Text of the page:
The phone rings, the answering machine responds, I hear my beloved friend’s voice, but I know that she is not at home. You see, I am calling to inquire about her physical condition that prompted her admission to the hospital several days prior to the new year. The fact that her husband is not answering the phone tells me that he is probably still at her bedside. Having experienced a reaction to her most recent chemotherapy treatment, she is in an unconscious state. Memories flood my mind as I recall her kindness as a friend—always urging me to reach my full professional potential, investing her own time and resources to assist in my success, offering advice and counsel, editing my writing endeavors, telling me the truth when content needed to be revised, and simply having fun together are a portion of the qualities that comprise our friendship collage. Once again I pondered —was I careful to express my gratitude and thanks for her faithfulness that spanned some thirty years? Dear Lord, I prayed, if it would please You, provide me with the opportunity to allow me to communicate to Barbara how much I treasure her friendship. The days pass, and then one evening her husband does answer the phone with the blessed report that, “our Barbara is back with us again!” As I offer my heartfelt thanks to my heavenly Father, I am also motivated to make certain that I communicate to her regularly the depth and breadth of our relationship!
One of the classic descriptions of friendship recorded in Scripture is that of Jonathan and David (1 Samuel 18:1-4, 19, 20, 23:16, 2 Samuel 1:17). Let’s consider some of the qualities of their relationship that provide a role model for us:
- Friendship requires initiation (18:1); in our twenty-first century society; too many friendships are based on surface attributes and selfish ambitions. Jonathan’s initiation of his friendship with David reflects a willingness to cross social barriers and personal agendas to develop a genuine relationship.
- Friendship involves sacrifice (18:4, 23:16-17)—unselfishness is always necessary to practice true friendship. Each individual must be willing to give up something treasured; in Jonathan’s case, he willingly surrendered his rightful position as king.
- Friendship promotes the best interests of the other. Jeopardizing his own safety and relationship with his father, Jonathan sought to alert David to potential danger (19:1-2), defend him, and cultivate a spirit of reconciliation between Saul and David (19:3-7).
- Friendship is willing to take the brunt of another person's circumstances
Every person needs someone to "go to the wall for her," and, against insurmountable odds, Jonathan did “go to the wall” for David. Second Samuel 1:26 clearly describes that David’s love for Jonathan was reciprocated. Writing on their relationship, John MacArthur shares, “A deep concern and affection was the basis of the covenantal relationship between Jonathan and David. This is the affection commanded by God when He said, ‘Love your neighbor as yourself.’”[i]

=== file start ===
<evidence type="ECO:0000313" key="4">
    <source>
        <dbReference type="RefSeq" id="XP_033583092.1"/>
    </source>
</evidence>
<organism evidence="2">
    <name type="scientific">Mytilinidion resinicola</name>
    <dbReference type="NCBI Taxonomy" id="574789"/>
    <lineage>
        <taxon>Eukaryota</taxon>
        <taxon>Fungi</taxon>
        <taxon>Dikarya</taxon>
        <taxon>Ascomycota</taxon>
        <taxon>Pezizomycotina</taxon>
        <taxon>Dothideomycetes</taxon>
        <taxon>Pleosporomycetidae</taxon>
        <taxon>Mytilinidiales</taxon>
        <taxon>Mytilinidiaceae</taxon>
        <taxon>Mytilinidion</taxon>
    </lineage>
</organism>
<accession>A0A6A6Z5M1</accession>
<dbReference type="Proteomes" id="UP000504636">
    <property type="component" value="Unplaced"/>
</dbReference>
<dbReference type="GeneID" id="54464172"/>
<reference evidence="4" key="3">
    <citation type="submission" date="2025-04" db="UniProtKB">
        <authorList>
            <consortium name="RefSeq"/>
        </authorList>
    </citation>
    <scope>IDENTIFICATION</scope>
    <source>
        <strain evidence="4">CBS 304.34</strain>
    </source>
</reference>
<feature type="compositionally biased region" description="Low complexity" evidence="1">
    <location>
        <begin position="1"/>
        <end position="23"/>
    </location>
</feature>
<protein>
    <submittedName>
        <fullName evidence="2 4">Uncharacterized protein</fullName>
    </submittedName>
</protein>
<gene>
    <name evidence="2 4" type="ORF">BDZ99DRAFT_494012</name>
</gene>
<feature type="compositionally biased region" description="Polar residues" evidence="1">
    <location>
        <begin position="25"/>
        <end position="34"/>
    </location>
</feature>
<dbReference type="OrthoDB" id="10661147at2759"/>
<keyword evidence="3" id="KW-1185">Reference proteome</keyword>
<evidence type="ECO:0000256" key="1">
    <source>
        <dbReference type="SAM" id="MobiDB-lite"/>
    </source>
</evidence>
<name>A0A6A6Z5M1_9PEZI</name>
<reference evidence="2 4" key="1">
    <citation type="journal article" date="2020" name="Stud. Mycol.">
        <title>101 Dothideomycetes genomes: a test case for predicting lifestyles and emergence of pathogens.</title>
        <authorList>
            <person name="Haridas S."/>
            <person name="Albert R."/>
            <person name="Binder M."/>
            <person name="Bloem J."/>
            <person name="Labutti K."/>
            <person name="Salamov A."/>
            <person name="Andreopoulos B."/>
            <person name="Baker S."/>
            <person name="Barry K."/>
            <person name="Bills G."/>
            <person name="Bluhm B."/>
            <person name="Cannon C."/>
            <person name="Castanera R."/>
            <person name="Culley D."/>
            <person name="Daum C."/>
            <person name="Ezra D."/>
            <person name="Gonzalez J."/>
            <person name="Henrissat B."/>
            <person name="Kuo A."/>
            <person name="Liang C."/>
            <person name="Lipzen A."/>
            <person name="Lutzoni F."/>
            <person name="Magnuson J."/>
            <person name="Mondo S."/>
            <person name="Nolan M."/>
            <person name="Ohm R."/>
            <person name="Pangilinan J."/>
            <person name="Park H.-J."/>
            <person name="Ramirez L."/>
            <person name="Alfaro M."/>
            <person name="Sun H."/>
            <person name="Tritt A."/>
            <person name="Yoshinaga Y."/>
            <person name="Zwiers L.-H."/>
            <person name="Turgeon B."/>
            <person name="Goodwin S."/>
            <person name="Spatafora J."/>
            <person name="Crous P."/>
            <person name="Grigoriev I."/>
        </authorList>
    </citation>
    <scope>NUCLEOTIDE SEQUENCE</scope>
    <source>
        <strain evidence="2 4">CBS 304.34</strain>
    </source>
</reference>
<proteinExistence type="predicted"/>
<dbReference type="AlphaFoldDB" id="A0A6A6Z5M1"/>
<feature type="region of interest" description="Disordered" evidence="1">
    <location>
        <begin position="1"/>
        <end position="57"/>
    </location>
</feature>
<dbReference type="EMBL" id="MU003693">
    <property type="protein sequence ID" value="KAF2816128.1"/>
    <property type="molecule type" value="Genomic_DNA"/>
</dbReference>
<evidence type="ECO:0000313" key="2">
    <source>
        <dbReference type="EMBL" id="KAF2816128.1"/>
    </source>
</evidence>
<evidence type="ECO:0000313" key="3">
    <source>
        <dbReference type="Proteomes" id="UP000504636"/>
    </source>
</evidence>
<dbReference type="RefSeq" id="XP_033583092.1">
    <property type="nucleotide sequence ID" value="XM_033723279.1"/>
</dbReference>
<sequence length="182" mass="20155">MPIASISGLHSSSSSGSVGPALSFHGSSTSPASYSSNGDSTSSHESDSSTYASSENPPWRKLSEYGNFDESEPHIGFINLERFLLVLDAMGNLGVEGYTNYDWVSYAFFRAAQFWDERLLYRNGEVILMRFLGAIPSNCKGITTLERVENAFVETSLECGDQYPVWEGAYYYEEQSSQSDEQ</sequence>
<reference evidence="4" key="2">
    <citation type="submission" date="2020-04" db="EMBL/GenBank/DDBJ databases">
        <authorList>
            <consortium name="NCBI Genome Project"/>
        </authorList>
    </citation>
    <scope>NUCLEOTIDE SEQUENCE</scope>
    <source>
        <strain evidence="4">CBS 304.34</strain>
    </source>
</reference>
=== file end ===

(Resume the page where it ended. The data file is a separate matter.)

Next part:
Your friends should sense a spirit of trust and confidence in the shared relationship. As a friend, when I consider the characteristics of trust and confidence that I should manifest I am reminded that Elizabeth’s life[i] (Luke 1:39-56) serves as the type of model I desire to follow. Let’s take a look at what her life teaches us about trustworthiness and confidence as we see how she responded to her friend, Mary, who was experiencing personal challenges:
- Mary had confidence that she would be welcome in Elizabeth’s home—Mary had no way of alerting Elizabeth of her intention to come for an extended visit (Luke 1: 39-40).
- Mary chose to share freely her situation with Elizabeth, a relative, as well as an older woman; this action suggests that Mary trusted Elizabeth to believe the best rather than the worse about her (Luke 1:40).
- Elizabeth waited for Mary to share the reason for her visit rather than immediately interrogating her (Luke 1:40b-41) or preempting the situation by sharing her good news.
- Elizabeth was a clean vessel that the Holy Spirit could use to affirm the Lord’s work in Mary’s life (Luke 1:41).
Friendship is one of the most precious of God’s gifts to us. May I encourage you to evaluate your friendships and discern how you are nurturing them? Perhaps you will consider studying scriptures that relate to friendships: 1 Samuel 18:1-4, 19:1-7, 2 Samuel 1:26, 20:24-33; Proverbs 17:17; Luke 1:39-56; Ephesians 5:21; Colossians 3:13; 1 Thessalonians 5:11, 14. Remember that precious in the sight of God is the woman who nurtures her friendships—one of His most precious gifts to her (John 15:13).
THE EVERYDAY HOMEMAKER’S MONTHLY MEDITATION THOUGHT
God has said, “You did not choose me, but I chose you, and appointed you that you should go and bear fruit and that your fruit should abide” (John 15:16).
Therefore, I may boldly say, “I am God’s responsibility.”
If you would like a sample chapter of The Christian Homemaker’s Handbook simply click on Contact Pat to request your copy.
As well, you might enjoy attending the “Building a Culture of Biblical Femininity in the Home, Church and Community” Conference on the Southwestern campus October 1-3. Visit www.RockCreekBC.org for more information.
[i] John MacArthur, The MacArthur Study Bible (Nashville: Word: 1997), note at 1 Samuel 20:17.